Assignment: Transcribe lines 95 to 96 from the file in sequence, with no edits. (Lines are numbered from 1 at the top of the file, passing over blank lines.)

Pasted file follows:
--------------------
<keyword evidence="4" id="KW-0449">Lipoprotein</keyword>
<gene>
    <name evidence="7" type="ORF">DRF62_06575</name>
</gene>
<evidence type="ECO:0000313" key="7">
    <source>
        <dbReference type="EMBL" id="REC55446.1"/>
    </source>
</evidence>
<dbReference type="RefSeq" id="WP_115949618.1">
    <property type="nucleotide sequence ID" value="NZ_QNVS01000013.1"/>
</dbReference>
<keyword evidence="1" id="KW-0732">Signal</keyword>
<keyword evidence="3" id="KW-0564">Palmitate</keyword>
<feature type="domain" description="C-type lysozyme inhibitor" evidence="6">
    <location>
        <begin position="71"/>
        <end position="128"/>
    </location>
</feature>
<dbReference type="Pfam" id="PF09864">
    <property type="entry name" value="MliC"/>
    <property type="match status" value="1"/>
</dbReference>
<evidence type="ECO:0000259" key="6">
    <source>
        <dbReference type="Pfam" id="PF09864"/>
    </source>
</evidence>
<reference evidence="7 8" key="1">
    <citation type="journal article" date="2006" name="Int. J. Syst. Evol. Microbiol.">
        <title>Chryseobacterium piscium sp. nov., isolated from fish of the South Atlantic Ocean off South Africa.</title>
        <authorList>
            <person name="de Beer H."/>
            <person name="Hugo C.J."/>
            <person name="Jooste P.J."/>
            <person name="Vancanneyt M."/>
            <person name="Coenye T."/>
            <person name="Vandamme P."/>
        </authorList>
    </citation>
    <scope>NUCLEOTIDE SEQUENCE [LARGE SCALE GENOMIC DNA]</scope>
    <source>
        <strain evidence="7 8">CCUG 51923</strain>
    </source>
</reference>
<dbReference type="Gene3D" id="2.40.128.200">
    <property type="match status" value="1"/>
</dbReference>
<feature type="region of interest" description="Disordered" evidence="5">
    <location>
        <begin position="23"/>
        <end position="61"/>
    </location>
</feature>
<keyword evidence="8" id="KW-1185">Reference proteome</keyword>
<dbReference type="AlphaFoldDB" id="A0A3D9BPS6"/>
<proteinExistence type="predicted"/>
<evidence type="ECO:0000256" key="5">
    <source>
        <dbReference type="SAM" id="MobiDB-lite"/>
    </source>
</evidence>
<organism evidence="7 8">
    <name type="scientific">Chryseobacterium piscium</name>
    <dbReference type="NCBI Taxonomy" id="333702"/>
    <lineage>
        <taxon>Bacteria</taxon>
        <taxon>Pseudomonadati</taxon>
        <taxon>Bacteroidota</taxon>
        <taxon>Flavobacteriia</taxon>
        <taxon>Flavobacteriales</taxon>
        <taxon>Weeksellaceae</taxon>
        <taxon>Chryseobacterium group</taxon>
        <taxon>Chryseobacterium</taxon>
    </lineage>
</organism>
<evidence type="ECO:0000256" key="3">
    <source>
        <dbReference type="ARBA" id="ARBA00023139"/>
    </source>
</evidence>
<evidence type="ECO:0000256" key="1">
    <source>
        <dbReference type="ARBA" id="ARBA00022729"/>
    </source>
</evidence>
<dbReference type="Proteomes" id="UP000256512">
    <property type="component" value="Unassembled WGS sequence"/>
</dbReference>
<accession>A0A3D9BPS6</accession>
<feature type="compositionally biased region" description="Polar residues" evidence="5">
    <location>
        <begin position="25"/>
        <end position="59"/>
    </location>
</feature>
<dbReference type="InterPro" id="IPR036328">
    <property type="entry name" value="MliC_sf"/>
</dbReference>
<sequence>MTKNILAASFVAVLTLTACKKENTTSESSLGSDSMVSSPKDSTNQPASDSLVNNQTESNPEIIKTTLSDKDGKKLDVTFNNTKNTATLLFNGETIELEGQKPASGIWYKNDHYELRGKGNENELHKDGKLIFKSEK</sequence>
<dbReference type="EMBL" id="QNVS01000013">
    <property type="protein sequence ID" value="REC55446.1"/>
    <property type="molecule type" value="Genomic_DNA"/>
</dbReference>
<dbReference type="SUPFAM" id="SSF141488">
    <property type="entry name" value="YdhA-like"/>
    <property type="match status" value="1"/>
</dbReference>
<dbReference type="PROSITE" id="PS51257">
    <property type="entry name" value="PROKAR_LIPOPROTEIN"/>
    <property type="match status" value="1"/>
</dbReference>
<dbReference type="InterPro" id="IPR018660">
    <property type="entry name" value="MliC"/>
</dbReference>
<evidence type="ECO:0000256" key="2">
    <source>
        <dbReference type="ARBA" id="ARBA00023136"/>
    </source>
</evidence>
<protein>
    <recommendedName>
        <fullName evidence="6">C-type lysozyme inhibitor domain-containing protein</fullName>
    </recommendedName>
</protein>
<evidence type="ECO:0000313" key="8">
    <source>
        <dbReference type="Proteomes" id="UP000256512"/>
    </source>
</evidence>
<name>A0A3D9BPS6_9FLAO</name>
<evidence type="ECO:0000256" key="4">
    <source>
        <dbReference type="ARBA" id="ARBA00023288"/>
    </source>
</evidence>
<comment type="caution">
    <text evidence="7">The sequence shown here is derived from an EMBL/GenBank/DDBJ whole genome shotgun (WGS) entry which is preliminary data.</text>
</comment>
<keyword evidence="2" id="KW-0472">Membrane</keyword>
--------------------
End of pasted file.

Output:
        <end position="59"/>
    </location>